Anonymous
Anonymous asked in Science & MathematicsAstronomy & Space · 4 weeks ago

Can a planet exist that is 2x Earths radius and has a mass of 10 Earths and be a rocky planet or not?

Could a planet like that happen or does it always have to be a mini Neptune? How could a rocky planet that big exist? Formation in inner solar system?

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  • Roger
    Lv 7
    4 weeks ago
    Best answer

    A planet with twice Earth's radius would have 8 times its volume. With a mass of 10 times Earths, its density would be 1.25 times Earths (5.51 grams per cubic centimeter).  The planets density would 6.89 grams per cubic centimeters. It would be rocky planet. 

    It could form in a planetary system with a more massive sun than ours, and it would probably form in the inner region. There is less hydrogen and helium gas in inner region than in the outer regions. 

  • 3 weeks ago

    May be, a planet twice the size of Earth with eight times the mass has been discovered in 2015. Scientists named it as K2-18b. What more exciting is that there have been speculations made about the scope of life on k2-18b. Right now k2-18b is the only planet with correct temperature for life and water outside the solar system.

    Source(s): Simply Raw .WATER FOUND ON PLANET K2-18B! IS ANOTHER ‘EARTH’ POSSIBLE? Retrieved from http://www.simplyraw.in/water-found-on-planet-k2-1...
  • 3 weeks ago

    Anything "could" exist, within reason. The question is whether such a planet does exist and is close enough for us to confirm it's existence.

    Until such confirmation is ever found, the pop-sci articles will keep proclaiming it "could" exist, and keep reporting that the latest find "may be" such a planet.

  • 4 weeks ago

    Yes. A larger rocky planet would be a common formation. As for density, likely in proportion and of course a greater mass.

    Its position in orbit of a star could well be smaller than the diameter of Neptune.

    • Zirp
      Lv 7
      3 weeks agoReport

      radius of the orbit smaller than the radius of a planet? no way...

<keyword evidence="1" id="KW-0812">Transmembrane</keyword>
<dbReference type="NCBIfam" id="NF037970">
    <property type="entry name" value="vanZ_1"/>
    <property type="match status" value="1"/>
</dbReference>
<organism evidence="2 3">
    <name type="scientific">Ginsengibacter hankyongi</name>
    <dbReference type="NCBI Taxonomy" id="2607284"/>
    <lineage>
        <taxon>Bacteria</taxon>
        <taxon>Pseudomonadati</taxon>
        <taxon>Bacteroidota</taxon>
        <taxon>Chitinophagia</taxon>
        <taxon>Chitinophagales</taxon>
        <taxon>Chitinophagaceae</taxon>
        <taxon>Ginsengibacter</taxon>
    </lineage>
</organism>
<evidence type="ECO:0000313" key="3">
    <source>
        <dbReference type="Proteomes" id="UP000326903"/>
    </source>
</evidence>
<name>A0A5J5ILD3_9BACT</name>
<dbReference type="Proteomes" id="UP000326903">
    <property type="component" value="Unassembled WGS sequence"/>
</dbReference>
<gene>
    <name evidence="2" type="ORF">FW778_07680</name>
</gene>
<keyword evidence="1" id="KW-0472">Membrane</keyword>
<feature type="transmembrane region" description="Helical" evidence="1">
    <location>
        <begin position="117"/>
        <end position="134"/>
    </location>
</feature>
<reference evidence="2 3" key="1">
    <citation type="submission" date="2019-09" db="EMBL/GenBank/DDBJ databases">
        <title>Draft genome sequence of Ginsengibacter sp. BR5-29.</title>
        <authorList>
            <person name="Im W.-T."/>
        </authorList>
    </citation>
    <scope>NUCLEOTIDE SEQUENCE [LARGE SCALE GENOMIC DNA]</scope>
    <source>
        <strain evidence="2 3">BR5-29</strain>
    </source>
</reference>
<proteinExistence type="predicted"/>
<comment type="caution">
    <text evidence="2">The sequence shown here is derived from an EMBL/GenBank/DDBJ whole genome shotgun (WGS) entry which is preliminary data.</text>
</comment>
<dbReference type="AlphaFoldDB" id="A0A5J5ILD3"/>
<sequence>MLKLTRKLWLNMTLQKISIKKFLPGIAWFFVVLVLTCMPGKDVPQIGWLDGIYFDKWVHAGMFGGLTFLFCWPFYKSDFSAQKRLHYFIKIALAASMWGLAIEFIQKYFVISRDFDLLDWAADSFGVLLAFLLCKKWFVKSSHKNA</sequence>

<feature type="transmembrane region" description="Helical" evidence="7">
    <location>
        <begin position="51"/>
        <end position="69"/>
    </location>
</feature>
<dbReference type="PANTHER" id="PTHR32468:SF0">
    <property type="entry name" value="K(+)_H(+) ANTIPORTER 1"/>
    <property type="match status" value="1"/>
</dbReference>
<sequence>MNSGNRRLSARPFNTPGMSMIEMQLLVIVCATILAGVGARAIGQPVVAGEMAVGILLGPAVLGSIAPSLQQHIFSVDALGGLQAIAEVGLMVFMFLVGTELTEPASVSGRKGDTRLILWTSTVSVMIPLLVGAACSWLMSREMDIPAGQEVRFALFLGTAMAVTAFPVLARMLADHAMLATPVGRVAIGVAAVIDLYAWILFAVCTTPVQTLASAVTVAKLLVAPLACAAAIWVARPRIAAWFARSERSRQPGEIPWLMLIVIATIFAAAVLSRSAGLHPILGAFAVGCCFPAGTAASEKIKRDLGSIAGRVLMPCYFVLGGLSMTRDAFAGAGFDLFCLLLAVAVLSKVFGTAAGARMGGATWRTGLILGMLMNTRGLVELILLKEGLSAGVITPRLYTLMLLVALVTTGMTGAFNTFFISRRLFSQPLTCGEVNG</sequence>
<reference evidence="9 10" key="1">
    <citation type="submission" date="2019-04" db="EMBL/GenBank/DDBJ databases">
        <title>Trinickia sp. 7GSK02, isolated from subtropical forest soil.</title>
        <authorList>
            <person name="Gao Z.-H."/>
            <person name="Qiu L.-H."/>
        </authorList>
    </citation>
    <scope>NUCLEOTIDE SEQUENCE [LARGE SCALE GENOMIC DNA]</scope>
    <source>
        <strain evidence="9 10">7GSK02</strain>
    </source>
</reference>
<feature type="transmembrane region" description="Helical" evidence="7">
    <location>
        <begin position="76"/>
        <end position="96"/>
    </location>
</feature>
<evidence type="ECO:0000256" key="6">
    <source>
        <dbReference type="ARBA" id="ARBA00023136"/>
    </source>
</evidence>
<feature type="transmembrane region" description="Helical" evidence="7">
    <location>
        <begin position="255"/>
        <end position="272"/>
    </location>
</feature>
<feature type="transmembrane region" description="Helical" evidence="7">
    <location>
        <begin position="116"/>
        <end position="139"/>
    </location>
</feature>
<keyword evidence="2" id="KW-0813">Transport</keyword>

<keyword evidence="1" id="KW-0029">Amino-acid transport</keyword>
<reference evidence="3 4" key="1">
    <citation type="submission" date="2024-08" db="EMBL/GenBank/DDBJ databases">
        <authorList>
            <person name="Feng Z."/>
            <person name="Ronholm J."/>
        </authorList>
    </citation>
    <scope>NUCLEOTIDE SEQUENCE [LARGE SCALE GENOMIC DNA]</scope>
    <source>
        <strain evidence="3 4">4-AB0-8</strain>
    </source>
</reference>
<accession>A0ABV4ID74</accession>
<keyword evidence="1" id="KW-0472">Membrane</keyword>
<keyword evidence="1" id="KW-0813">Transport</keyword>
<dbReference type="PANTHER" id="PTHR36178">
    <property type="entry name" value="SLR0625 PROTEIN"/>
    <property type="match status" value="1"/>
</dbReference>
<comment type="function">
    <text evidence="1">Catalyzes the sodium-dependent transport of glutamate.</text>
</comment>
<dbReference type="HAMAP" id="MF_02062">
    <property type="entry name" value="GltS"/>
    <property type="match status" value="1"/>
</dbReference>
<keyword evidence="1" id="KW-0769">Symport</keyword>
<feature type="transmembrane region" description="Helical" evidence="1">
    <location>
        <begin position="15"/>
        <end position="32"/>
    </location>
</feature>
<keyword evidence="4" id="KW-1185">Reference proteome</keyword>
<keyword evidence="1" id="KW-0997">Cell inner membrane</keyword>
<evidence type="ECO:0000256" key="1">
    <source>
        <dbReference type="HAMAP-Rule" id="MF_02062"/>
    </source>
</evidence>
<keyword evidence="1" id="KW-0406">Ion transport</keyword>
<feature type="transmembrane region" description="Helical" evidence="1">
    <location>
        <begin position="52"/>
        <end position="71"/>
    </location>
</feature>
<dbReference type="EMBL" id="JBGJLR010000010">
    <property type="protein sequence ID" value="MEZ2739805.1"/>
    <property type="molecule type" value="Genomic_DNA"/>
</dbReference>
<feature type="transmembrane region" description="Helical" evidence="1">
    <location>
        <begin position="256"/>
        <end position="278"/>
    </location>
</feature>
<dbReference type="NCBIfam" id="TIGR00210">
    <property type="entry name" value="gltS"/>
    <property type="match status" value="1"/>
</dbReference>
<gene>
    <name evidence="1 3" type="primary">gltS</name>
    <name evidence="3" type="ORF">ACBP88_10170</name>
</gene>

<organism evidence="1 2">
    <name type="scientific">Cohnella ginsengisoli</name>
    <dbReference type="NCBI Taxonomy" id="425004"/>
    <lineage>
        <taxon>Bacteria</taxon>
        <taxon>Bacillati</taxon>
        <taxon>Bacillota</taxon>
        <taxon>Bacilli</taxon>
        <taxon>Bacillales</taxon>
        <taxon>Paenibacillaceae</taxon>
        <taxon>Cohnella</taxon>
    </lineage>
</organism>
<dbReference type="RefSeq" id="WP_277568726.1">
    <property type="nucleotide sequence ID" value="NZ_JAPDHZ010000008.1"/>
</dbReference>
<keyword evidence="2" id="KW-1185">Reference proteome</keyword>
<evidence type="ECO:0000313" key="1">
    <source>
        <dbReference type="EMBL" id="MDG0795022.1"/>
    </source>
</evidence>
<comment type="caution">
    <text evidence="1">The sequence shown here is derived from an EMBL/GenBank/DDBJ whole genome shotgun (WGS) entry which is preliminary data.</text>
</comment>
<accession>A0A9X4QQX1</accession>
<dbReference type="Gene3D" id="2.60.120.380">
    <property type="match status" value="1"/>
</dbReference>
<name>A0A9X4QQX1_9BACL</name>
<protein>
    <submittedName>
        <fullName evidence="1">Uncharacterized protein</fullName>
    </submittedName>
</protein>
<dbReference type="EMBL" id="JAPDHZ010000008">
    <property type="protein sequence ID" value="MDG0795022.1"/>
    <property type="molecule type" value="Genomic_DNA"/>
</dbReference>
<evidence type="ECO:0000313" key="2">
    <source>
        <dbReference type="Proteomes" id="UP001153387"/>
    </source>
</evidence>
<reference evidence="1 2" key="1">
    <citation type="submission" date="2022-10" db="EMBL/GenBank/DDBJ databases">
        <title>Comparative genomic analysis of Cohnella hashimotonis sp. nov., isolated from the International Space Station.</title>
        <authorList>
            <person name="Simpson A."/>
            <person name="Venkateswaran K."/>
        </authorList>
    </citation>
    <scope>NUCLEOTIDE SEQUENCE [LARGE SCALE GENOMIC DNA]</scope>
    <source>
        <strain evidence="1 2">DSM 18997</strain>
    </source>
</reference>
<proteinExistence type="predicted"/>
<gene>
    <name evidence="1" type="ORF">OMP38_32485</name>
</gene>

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  • 4 weeks ago

    Yes, a planet like that definitely can exist, and it would not have to be a mini Neptune. It would be a terrestrial rocky planet, a super Earth. 

    We have  and are detecting exo super Earths for several years. Planets do not necessarily form where they are today. Jupiter probably formed closer the Sun and migrated out to where it is now. Saturn may have done that too. Earth and the terrestrial planets may be a second generation planets. ALL planets have rocky cores that have chemically differentiated to have a solid inner core a liquid outer core and a viscous mantle , and a crust. There MIGHT be a metallic hydrogen surface. The clue is the planet has a GLOBAL magnetic field and relatively rapid rotation. A planet made of mostly gas would dissipate fairly quickly without a rocky core to anchor all that gas and ices for millions or billions of years. 

    The question is WHY our Solar System does NOT have a super Earth, unless the still visually unconfirmed planet 9 is a super Earth. Planet 9 may have been gravitationally captured from a other star. 

    Source(s): "How the Universe Wirks," "The Planets," TV shows, Science Daily, Live Science, Scientific American, space com.
  • Anonymous
    4 weeks ago

    Your question makes no sense.

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